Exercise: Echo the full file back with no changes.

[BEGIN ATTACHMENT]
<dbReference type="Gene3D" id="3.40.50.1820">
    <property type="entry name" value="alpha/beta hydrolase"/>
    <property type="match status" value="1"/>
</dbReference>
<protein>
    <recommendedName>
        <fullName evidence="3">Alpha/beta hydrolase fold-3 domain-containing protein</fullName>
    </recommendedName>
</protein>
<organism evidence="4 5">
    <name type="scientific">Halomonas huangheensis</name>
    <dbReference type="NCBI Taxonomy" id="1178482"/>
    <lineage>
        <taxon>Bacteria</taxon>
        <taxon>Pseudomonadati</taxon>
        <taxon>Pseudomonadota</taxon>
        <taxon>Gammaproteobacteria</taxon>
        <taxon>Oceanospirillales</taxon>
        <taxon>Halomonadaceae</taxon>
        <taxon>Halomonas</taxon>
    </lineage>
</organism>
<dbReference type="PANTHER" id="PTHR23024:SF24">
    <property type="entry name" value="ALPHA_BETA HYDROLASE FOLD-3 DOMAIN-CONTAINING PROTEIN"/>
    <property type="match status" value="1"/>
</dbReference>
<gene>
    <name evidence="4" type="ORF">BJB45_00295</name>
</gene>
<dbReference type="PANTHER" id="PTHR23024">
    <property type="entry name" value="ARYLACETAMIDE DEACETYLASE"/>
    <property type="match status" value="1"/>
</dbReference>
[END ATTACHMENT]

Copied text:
<dbReference type="Gene3D" id="3.40.50.1820">
    <property type="entry name" value="alpha/beta hydrolase"/>
    <property type="match status" value="1"/>
</dbReference>
<protein>
    <recommendedName>
        <fullName evidence="3">Alpha/beta hydrolase fold-3 domain-containing protein</fullName>
    </recommendedName>
</protein>
<organism evidence="4 5">
    <name type="scientific">Halomonas huangheensis</name>
    <dbReference type="NCBI Taxonomy" id="1178482"/>
    <lineage>
        <taxon>Bacteria</taxon>
        <taxon>Pseudomonadati</taxon>
        <taxon>Pseudomonadota</taxon>
        <taxon>Gammaproteobacteria</taxon>
        <taxon>Oceanospirillales</taxon>
        <taxon>Halomonadaceae</taxon>
        <taxon>Halomonas</taxon>
    </lineage>
</organism>
<dbReference type="PANTHER" id="PTHR23024:SF24">
    <property type="entry name" value="ALPHA_BETA HYDROLASE FOLD-3 DOMAIN-CONTAINING PROTEIN"/>
    <property type="match status" value="1"/>
</dbReference>
<gene>
    <name evidence="4" type="ORF">BJB45_00295</name>
</gene>
<dbReference type="PANTHER" id="PTHR23024">
    <property type="entry name" value="ARYLACETAMIDE DEACETYLASE"/>
    <property type="match status" value="1"/>
</dbReference>